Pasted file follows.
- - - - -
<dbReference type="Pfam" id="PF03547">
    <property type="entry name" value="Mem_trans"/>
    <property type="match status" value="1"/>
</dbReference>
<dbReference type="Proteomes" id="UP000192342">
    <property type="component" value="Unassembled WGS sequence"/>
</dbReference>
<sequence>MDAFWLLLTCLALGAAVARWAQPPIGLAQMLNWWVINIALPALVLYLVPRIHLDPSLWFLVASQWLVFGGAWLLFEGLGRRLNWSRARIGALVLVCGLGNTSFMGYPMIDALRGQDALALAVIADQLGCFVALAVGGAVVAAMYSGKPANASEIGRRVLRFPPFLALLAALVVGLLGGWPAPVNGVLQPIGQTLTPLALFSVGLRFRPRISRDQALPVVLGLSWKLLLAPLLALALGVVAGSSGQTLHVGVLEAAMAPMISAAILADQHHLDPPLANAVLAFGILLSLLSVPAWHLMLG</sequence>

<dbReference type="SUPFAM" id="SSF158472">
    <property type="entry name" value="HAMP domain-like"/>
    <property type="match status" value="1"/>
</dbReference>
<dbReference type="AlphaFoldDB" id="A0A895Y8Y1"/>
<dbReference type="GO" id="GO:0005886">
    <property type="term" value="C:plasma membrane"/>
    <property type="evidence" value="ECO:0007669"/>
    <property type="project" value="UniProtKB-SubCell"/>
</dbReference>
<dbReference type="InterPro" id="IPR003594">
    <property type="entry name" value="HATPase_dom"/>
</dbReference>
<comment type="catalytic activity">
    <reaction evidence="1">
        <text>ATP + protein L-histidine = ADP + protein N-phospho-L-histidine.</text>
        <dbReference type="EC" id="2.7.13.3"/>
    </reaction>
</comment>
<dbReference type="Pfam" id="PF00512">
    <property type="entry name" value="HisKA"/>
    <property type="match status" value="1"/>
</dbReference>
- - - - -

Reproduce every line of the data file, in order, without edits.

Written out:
<dbReference type="Pfam" id="PF03547">
    <property type="entry name" value="Mem_trans"/>
    <property type="match status" value="1"/>
</dbReference>
<dbReference type="Proteomes" id="UP000192342">
    <property type="component" value="Unassembled WGS sequence"/>
</dbReference>
<sequence>MDAFWLLLTCLALGAAVARWAQPPIGLAQMLNWWVINIALPALVLYLVPRIHLDPSLWFLVASQWLVFGGAWLLFEGLGRRLNWSRARIGALVLVCGLGNTSFMGYPMIDALRGQDALALAVIADQLGCFVALAVGGAVVAAMYSGKPANASEIGRRVLRFPPFLALLAALVVGLLGGWPAPVNGVLQPIGQTLTPLALFSVGLRFRPRISRDQALPVVLGLSWKLLLAPLLALALGVVAGSSGQTLHVGVLEAAMAPMISAAILADQHHLDPPLANAVLAFGILLSLLSVPAWHLMLG</sequence>

<dbReference type="SUPFAM" id="SSF158472">
    <property type="entry name" value="HAMP domain-like"/>
    <property type="match status" value="1"/>
</dbReference>
<dbReference type="AlphaFoldDB" id="A0A895Y8Y1"/>
<dbReference type="GO" id="GO:0005886">
    <property type="term" value="C:plasma membrane"/>
    <property type="evidence" value="ECO:0007669"/>
    <property type="project" value="UniProtKB-SubCell"/>
</dbReference>
<dbReference type="InterPro" id="IPR003594">
    <property type="entry name" value="HATPase_dom"/>
</dbReference>
<comment type="catalytic activity">
    <reaction evidence="1">
        <text>ATP + protein L-histidine = ADP + protein N-phospho-L-histidine.</text>
        <dbReference type="EC" id="2.7.13.3"/>
    </reaction>
</comment>
<dbReference type="Pfam" id="PF00512">
    <property type="entry name" value="HisKA"/>
    <property type="match status" value="1"/>
</dbReference>